Americans buy a lot of pizza — approximately $38.5 billion worth in 2015 — and that got me thinking about former Fidelity Magellan portfolio manager Peter Lynch. One of the all-time great investors, he believed in investing in what you know and are familiar with. For most of us, pizza certainly meets this criterion.
There used to be a saying that it was better to invest in mutual fund companies than in the mutual funds those companies marketed to retail investors.
While it’s less true today with the advent of the exchange-traded fund, the rationale was you’d do a lot better riding the mutual fund wave than you would from the active management provided by the mutual fund managers of the funds themselves.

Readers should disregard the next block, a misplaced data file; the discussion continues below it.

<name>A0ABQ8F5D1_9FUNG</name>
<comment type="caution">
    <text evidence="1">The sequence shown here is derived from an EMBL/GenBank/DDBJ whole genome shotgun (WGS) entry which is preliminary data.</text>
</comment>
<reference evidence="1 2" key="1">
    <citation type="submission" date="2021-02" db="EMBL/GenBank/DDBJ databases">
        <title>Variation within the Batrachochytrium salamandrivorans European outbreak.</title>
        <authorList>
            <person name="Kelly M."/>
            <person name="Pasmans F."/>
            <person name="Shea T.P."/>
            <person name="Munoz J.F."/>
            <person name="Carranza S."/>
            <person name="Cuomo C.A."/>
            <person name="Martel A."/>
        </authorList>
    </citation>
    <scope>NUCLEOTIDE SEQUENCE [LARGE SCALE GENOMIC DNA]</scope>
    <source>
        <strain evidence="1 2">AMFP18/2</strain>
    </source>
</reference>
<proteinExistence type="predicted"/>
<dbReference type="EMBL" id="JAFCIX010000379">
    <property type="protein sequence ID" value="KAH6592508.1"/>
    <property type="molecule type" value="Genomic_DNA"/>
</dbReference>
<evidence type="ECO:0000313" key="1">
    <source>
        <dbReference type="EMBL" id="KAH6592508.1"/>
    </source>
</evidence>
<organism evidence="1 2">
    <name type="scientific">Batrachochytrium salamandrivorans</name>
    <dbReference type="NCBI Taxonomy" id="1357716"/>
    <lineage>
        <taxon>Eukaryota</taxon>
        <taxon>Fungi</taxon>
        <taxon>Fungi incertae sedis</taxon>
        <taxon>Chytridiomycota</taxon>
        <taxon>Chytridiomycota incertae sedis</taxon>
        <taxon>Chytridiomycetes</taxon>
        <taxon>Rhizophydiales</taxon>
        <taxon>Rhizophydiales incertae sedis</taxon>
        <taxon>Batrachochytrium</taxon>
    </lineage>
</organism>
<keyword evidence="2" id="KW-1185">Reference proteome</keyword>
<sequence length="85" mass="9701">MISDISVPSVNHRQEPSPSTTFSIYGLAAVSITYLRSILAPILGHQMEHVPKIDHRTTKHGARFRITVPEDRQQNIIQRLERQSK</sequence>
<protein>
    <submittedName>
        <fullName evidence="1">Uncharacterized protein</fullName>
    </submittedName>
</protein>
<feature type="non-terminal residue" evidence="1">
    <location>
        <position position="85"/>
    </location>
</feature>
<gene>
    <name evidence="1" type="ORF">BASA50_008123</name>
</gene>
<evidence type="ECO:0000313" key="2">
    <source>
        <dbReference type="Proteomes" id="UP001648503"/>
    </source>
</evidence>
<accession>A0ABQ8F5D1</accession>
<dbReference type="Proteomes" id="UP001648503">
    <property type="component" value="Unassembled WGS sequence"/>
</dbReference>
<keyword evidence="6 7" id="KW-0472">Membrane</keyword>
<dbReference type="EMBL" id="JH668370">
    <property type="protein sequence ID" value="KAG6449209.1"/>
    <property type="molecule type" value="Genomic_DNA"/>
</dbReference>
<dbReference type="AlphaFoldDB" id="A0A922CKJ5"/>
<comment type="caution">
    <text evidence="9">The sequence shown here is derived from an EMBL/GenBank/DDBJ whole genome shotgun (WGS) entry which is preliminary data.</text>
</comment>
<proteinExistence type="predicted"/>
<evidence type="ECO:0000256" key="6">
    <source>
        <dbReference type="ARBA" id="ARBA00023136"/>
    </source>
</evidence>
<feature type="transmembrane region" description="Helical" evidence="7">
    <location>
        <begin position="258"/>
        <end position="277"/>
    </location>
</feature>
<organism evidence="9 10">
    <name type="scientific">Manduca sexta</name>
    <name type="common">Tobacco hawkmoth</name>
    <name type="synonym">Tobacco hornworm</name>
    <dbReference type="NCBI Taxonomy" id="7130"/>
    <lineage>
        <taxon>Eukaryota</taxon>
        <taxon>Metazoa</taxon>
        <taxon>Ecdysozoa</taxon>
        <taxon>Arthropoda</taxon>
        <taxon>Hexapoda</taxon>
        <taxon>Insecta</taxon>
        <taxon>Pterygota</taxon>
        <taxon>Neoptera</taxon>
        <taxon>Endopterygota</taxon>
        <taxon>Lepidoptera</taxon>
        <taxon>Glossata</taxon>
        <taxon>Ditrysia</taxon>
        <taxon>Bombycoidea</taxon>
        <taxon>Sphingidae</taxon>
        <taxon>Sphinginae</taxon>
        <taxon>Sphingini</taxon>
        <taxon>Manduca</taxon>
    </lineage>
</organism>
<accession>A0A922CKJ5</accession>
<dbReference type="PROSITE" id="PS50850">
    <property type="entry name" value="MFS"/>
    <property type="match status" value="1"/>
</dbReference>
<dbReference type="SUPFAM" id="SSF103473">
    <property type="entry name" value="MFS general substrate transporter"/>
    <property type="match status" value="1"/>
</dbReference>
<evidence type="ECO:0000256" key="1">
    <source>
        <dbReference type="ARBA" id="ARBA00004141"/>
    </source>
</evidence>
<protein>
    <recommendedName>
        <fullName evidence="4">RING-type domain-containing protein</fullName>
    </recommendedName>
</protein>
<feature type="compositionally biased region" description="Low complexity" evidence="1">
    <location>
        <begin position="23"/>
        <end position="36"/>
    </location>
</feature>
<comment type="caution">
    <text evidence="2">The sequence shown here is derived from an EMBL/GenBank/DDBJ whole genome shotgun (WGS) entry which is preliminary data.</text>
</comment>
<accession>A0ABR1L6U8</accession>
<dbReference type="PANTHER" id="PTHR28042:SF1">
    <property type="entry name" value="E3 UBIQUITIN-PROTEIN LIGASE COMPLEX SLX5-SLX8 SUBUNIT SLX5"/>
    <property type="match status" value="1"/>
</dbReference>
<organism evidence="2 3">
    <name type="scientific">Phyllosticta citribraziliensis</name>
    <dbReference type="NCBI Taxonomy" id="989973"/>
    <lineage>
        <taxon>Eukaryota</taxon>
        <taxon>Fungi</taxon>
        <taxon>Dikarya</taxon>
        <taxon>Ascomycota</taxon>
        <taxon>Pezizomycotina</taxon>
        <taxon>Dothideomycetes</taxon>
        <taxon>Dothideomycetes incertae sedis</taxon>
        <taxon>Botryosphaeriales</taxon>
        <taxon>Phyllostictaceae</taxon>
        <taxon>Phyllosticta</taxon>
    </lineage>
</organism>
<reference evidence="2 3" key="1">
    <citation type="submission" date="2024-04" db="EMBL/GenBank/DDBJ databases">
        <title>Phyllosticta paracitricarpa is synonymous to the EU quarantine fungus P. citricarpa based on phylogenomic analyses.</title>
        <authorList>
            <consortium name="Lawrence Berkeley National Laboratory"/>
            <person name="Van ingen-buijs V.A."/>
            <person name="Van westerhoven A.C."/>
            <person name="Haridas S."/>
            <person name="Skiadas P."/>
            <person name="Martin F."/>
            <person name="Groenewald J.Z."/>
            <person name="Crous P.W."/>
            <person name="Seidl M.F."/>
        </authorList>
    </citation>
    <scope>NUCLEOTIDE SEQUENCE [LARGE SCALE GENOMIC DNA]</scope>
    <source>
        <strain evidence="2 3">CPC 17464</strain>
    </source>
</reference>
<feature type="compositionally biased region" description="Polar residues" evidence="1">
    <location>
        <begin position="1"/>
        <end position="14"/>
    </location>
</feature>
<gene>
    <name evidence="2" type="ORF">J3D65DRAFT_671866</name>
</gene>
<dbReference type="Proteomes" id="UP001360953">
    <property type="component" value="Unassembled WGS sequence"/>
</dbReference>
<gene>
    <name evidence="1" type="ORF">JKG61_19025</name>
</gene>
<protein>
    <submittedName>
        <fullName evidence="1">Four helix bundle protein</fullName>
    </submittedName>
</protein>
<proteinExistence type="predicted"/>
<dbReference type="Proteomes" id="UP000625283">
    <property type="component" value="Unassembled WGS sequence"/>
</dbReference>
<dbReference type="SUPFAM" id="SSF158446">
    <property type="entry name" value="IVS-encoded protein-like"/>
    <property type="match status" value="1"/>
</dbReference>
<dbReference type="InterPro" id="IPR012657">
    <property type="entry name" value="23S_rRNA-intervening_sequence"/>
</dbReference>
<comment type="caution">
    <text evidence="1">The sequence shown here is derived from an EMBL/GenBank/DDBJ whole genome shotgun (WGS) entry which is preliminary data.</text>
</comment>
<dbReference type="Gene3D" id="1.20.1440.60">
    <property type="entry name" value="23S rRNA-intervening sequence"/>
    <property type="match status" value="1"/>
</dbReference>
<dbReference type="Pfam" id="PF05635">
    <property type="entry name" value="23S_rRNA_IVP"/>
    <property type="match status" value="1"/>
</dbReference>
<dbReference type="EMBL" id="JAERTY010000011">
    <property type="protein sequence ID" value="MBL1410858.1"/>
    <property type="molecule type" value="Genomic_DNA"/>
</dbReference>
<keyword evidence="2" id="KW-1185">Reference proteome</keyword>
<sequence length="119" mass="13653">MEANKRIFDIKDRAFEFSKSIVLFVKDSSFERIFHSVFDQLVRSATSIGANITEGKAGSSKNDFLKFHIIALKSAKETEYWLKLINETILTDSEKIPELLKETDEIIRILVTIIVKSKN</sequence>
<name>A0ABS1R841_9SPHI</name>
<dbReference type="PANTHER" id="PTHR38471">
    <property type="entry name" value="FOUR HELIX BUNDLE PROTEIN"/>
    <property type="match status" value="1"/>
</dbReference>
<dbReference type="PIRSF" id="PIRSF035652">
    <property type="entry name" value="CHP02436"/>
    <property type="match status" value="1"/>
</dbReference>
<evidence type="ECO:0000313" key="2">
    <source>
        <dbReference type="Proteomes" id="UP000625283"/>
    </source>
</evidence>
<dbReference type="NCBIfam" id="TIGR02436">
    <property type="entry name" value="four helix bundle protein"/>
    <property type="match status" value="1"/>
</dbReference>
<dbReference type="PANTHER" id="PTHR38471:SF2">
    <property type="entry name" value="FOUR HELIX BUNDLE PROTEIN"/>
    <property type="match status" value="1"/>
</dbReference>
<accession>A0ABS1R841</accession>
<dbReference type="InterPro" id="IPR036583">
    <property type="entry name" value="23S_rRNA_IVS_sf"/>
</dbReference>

That same rationale can easily be applied to pizza. It’s not the healthiest food to shove down your throat but if you’re going to do it (I do at least once a week) you might want to place a side wager on your favorite pizza franchise.
Over the past five years Papa John’s Int’l, Inc. (PZZA) and Domino’s Pizza, Inc. (DPZ) have both delivered huge for their shareholders generating gains of 300% and 700% respectively compared to 46% for the S&P 500. If you invested $5,000 in DPZ stock on March 17, 2011 — my guesstimate of the amount spent on pizza over those five years — today you’d have over $37,000 — more than enough to pay for your pizza habit and then some.
So, if you regularly go to Domino’s, that might be the best stock for you. It’s your call. But for me the best stocks to own in the pizza space are: